Besides having buttons for selecting and firing weapons, a third button will let players a bomb that will clear the entire screen of enemies. This can be useful on parts of the map with several larger enemies on it, but are better saved for the bosses fought at the end of each level. While it’s tempting to use them in the level proper, enemies tend to reappear quickly enough that these massive explosions don’t offer the breathing room one might expect, and it ends up being much more efficient to use them all at once to quickly destroy the giant ships found at the end of the stage. The bosses themselves are generally uninteresting, with most of them being variations on a large flying saucer. The boss of level two, however, is excellent. It’s a giant rectangular space station that teleports in around the player. To defeat it several points inside it must be destroyed, but some fancy flying is required also to navigate outside and around it to target its final weak points as well. Unfortunately none of the game’s other climatic battles reach this level of creativity.
While Last Mission‘s stale presentation failed to set the arcades on fire, a year later Data East still chose to have it released on the Commodore 64 and ZX Spectrum along with several other games they distributed in arcades like Ikari Warriors. While both ports (these are completely unrelated to the Opera Soft game known as The Last Mission, also from 1987) can of course not approach the arcade game’s graphics and sound, the Spectrum release is an admirable effort. Converted by Probe, the limitations of the ZX Spectrum have resulted in a rebalanced and more approachable game. Despite the choppier scrolling and simplified backgrounds, the number of enemies confronting the player isn’t dramatically smaller, while the amount of firepower they throw at the player actually matches the arcade game. All of the weapons can be upgraded further than they could in the original as well, making it easier to conserve ammunition as they become much more efficient at destroying multiple enemies with a single shot. There’s no music in the game proper, but this is just as well given the generally uninteresting soundtrack it had in the arcades. Despite the alterations, it’s an impressive conversion for how much of the arcade game’s visuals and pacing it manages to retain.
The Commodore 64 release is a bit less successful. An attempt was made to very accurately depict Last Mission‘s arcade experience, resulting in many of the same issues seen in Firebird’s Commodore 64 conversion of Flying Shark. Incoming projectiles and enemy movements can be very difficult to see. It can also be difficult to control, as on the Commodore 64 the ship is steered by having keys for “rotate left” and “rotate right” instead of the more traditionally direct control seen in the arcades. In attempting to be so close to the arcade game, Keith Purkiss’ conversion of Last Mission also inherits the original’s flaws. Though unlike on the ZX Spectrum it does offer a simple but nice rendition of the game’s first level background music while actually playing, courtesy of David Whittaker.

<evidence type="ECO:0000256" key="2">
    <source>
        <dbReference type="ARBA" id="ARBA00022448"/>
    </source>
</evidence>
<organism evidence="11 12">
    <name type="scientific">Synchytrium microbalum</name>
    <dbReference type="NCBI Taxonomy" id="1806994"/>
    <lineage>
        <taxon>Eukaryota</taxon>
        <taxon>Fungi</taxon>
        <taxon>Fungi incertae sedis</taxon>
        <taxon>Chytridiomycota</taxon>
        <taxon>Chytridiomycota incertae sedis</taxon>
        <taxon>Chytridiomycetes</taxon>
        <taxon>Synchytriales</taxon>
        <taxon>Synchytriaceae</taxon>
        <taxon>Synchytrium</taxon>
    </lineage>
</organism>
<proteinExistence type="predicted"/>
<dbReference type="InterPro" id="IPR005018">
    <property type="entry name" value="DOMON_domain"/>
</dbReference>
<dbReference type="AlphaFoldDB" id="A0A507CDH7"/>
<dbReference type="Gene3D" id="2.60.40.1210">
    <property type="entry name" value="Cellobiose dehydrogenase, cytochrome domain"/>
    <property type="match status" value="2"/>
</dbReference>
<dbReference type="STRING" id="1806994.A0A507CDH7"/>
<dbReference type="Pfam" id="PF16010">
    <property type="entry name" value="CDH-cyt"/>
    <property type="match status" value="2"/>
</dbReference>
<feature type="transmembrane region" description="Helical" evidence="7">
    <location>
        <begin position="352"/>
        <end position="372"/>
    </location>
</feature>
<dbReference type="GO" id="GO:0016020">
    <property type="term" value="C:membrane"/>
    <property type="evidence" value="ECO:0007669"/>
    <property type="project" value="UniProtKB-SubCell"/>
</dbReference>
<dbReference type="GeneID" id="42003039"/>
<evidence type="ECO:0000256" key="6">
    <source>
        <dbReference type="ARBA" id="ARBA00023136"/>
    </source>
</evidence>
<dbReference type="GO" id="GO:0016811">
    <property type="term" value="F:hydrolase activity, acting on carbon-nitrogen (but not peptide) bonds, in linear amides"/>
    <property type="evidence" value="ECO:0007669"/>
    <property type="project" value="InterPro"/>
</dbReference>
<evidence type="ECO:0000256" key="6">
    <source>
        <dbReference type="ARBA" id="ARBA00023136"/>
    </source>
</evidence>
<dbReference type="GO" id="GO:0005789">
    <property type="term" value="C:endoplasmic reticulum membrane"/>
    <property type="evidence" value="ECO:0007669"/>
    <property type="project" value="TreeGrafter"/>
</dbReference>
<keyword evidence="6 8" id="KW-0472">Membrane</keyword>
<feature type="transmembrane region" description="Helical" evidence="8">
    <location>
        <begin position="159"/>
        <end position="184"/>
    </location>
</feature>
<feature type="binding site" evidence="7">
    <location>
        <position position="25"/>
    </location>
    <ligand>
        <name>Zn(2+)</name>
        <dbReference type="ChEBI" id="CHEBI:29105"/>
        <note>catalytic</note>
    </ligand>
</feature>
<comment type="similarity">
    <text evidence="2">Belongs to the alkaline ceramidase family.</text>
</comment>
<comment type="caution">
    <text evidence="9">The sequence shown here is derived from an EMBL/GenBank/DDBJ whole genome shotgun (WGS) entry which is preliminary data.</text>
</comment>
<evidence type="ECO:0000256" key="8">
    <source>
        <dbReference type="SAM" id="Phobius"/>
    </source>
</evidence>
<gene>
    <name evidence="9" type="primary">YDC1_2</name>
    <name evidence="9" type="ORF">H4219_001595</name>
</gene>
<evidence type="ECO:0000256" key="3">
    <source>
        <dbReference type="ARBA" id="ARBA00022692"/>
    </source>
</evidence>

Commodore 64 fans and critics were generally unimpressed with the conversion. In a Zzap!64 review in their October 1987 issue, two of their three critics couldn’t stand it. Amusingly, however, something everyone seems to have to loathed the most at the time is having to endure that unskippable text blurb about restoring one’s honor every time a new game begins. Either way, when Data East released a compilation of their games for both systems called Data East’s Arcade Alley, Last Mission was among the chosen games for both releases.
Last Mission‘s simplicity doesn’t hold up well in the face of its competition, with Thunder Force II offering a similar experience with a superior presentation, and Vanguard II accomplishing more on much older hardware. Still, Thunder Force II clearly took a cue from both of these earlier games’ weapons and art design, and Last Mission would turn out to be an important stepping stone for Data East. While it would be one of the only games worked on by Akira Sukama and Yuji Gondo, several of its staff would set the stage for Data East’s future with Heavy Barrel that same year. Last Mission‘s production ended up helping what would become much of Data East’s core talent for the 80s and early 90s hone their skills, with several like Michiya Hirasawa and Tatsuo Yamaguchi playing a role in a wide range of games from The Combatribes to Mystic Ark to Mobile Suit Gundam: Crossfire. Last Mission is an unremarkable game, but a competently made one that ended up being a precursor to Data East’s big hits of the late 80s.